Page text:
SMU News Contact: Victoria Winkelman
Public Information Officer, Meadows School of the Arts
214-768-3785; vwinkelm@smu.edu

 

March 18, 2005

DR. MARK A. ROGLÁN NAMED INTERIM DIRECTOR
OF THE MEADOWS MUSEUM

DALLAS (SMU) -- Dr. Mark A. Roglán has been appointed interim director of the Meadows Museum at Southern Methodist University, effective May 1, 2005. Dr. Roglán succeeds Dr. Edmund Pillsbury, who has served as Meadows Museum director since July 2003 and has announced plans to undertake new challenges in the public sector beginning in May.

Dr. Roglán joined the Meadows Museum as interim curator and adjunct assistant professor of art history in October 2001. He became curator of collections in January 2002, senior curator in June 2004, and assistant professor in the Division of Art History at SMU’s Meadows School of the Arts in January 2005.

At the museum, he initiated and led to fruition several important projects, including a long-term loan of ten important Medieval and Early-Renaissance Spanish paintings and sculptures from the permanent collection of the Museum of Fine Arts in Boston, which are presently on display. Dr. Roglán has curated several distinguished exhibitions in the past three years, including "Goya's Mastery in Prints," "In the Meadows: Recent Sculpture, Drawings and Prints of James Surls," and "Titans of Modern Mexico," and he played crucial roles in the planning and development of other important exhibitions, including "Spanish Master Drawings from Dutch Collections (1500-1900)," "Greek Vase Painting: Treasures of the National Archaeological Museum in Madrid," and "Painting a New World: Mexican Art and Life (1521-1821)." He is currently curating a major international loan exhibition to open in December, "The Rebirth of Spanish Art: Cosmopolitan Painting from Fortuny to Picasso," while also directing and coordinating a major study on "The Paintings from the Altarpiece of the Cathedral in Ciudad Rodrigo (Spain)," a group of 27 panels by the 15th-century Hispano-Flemish artist, Fernando Gallego, that will be on display at the Meadows Museum in the near future.

"Dr. Roglán has done a stellar job at the Meadows Museum for the past three years and we are pleased he has accepted the post of interim director," said Carole Brandt, dean of the Meadows School of the Arts. "We are confident he will continue the museum's momentum as we undertake a national search for a new director."

Dr. Roglán said, "This is an exciting time to be at the Meadows Museum. I'm honored to be named the interim director, and I look forward to helping the museum begin to achieve some of the goals set forth in the newly completed strategic plan."

Before coming to the Meadows Museum, Dr. Roglán worked as a curatorial fellow and a research associate in the 19th-century painting and sculpture department of the Prado Museum in Madrid, Spain, from January 1999 to September 2001. There he collaborated on numerous projects for 19th-century art exhibitions, wrote for diverse exhibition catalogues and helped to prepare a raisonné catalogue of the Prado's entire collection of 19th-century paintings and sculptures -- more than 4,100 works in all. He also worked on several scholarly publications as a researcher of the 19th-century painting collection of the Lázaro Galdiano Museum in Madrid and collaborated on the forthcoming raisonné catalogue on the works of the Spanish painter Joaquín Sorolla for the Foundation for the Preservation of the History of Hispanic Art in Spain.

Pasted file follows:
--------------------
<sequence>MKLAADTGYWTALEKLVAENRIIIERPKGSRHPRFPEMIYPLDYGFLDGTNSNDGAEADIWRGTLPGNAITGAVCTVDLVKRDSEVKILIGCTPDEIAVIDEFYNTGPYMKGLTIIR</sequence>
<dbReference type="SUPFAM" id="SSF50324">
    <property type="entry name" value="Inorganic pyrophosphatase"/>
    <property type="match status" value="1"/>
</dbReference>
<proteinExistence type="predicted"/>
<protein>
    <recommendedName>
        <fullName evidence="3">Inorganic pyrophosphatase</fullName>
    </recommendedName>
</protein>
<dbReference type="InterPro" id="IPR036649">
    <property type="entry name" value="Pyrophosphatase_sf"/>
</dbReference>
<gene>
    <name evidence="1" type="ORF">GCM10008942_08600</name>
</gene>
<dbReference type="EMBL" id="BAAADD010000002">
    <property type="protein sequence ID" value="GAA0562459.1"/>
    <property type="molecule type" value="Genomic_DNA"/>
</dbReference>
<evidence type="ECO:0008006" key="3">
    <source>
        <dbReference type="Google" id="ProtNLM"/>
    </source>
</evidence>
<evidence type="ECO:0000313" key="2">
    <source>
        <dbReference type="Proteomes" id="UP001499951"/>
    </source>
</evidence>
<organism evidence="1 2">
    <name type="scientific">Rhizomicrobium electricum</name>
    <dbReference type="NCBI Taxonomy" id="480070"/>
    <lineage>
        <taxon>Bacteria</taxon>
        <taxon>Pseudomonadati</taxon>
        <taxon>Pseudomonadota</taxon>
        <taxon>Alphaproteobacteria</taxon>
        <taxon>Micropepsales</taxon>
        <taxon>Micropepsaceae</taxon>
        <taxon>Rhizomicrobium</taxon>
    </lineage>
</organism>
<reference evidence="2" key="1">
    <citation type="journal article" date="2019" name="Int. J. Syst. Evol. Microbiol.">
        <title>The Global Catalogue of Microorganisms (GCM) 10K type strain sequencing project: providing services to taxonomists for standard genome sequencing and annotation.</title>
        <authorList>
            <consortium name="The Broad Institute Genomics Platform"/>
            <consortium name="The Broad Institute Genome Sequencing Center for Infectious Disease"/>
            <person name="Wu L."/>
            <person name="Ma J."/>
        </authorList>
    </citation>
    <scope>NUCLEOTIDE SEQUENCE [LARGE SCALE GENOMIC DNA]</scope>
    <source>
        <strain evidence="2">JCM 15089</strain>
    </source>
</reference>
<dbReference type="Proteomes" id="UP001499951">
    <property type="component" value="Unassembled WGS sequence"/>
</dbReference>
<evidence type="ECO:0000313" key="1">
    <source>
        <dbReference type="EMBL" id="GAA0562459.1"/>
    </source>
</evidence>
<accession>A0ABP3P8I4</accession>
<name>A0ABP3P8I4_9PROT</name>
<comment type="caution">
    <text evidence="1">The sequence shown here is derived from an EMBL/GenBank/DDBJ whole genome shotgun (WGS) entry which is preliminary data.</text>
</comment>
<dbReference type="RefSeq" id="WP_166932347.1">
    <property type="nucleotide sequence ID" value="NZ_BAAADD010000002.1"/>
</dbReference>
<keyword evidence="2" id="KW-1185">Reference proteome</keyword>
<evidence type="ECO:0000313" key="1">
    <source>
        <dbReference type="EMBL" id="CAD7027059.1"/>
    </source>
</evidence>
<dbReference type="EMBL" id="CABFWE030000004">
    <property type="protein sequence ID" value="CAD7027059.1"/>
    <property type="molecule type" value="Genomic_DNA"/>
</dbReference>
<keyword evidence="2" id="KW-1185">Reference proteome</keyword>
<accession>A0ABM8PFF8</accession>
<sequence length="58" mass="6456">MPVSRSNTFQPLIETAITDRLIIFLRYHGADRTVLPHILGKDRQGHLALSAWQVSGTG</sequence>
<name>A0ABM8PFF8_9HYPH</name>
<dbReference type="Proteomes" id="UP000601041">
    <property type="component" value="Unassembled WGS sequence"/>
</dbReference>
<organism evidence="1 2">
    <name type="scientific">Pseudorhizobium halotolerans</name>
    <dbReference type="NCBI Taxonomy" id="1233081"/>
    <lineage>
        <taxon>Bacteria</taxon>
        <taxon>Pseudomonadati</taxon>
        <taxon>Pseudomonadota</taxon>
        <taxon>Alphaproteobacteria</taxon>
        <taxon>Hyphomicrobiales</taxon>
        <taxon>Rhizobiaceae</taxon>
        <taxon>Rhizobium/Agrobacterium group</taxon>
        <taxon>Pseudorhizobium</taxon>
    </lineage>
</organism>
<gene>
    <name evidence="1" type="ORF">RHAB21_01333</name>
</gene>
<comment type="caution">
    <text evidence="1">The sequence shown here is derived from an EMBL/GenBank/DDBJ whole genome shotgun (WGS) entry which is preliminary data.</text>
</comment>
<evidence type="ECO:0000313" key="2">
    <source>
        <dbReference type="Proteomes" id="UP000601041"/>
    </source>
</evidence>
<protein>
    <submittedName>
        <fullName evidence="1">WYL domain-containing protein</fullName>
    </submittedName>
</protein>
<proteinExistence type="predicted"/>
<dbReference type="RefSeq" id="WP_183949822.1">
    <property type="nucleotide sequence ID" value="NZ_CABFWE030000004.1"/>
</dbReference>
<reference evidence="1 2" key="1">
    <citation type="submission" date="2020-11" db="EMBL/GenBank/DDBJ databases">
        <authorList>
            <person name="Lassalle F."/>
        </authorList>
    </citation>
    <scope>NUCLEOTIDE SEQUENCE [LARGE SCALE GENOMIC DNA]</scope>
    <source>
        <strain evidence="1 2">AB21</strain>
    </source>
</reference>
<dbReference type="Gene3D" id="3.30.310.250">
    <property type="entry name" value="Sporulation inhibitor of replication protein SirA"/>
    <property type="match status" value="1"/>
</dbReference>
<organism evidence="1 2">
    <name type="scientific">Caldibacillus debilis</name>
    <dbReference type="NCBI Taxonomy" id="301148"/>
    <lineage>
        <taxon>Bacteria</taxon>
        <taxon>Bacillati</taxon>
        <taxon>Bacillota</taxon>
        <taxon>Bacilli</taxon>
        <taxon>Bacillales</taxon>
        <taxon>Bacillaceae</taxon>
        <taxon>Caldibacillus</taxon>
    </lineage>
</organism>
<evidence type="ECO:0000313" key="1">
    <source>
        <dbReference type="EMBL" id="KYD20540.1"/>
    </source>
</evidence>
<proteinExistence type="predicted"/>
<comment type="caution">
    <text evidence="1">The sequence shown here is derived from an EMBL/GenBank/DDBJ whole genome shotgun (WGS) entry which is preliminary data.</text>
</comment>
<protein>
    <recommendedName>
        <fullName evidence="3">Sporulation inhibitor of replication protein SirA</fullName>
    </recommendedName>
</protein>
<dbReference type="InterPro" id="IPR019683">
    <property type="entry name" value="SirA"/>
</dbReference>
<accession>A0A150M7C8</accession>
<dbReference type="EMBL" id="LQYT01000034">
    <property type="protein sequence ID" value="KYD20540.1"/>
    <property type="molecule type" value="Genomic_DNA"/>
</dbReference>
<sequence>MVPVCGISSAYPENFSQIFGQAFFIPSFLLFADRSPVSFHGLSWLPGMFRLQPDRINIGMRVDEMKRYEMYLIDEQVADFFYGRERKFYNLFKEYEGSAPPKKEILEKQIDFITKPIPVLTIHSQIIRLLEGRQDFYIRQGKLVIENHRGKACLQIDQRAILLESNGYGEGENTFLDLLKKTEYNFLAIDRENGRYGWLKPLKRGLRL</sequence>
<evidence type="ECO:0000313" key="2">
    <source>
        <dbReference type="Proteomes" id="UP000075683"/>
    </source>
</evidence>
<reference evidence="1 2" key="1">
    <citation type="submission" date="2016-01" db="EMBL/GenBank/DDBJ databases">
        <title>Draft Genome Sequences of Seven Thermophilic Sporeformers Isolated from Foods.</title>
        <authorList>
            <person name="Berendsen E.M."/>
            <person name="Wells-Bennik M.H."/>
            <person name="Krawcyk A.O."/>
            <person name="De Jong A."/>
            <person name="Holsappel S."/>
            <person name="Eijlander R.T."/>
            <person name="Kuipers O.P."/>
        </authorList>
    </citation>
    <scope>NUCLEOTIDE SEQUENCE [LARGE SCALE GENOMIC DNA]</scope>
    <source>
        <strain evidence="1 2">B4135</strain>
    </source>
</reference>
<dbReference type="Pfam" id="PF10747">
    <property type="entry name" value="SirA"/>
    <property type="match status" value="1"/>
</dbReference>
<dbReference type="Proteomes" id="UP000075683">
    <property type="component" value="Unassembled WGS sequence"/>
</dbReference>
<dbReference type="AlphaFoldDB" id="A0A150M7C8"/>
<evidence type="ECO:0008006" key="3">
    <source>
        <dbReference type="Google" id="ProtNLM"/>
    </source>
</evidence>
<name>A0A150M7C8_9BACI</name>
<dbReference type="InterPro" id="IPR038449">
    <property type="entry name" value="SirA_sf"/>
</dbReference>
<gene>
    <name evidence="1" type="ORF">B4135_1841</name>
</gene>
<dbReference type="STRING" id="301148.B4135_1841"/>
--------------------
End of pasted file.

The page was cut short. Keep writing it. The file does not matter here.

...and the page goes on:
Before his tenure at the Prado Museum, Dr. Roglán served as a drawings department assistant with the Fogg Museum at Harvard University. During the previous academic year, he studied at Tufts University through a Universidad Autónoma de Madrid Scholarship. Among other fellowships and honors, Dr. Roglán was awarded an Erasmus European Union Scholarship for a year-long study at the Université Libre de Bruxelles in Belgium and a Fundación Argentaria Fellowship for the study of 16th-century art at the Universidad Autónoma de Madrid.

A native of Madrid, Dr. Roglán received master's degrees in both world history and art history and a doctorate in 19th- and 20th-century art from the Universidad Autónoma de Madrid. His dissertation, 19th-Century Spanish Paintings in Public Collections in the United States, featured a number of works at the Meadows Museum.

The Meadows Museum, a division of SMU's Meadows School of the Arts, houses one of the largest and most comprehensive collections of Spanish art outside of Spain, with works dating from the 10th to the 20th century. It includes masterpieces by some of the world's greatest painters: El Greco, Velázquez, Ribera, Murillo, Goya, Miró, and Picasso.

04154-nr-3/18/2005


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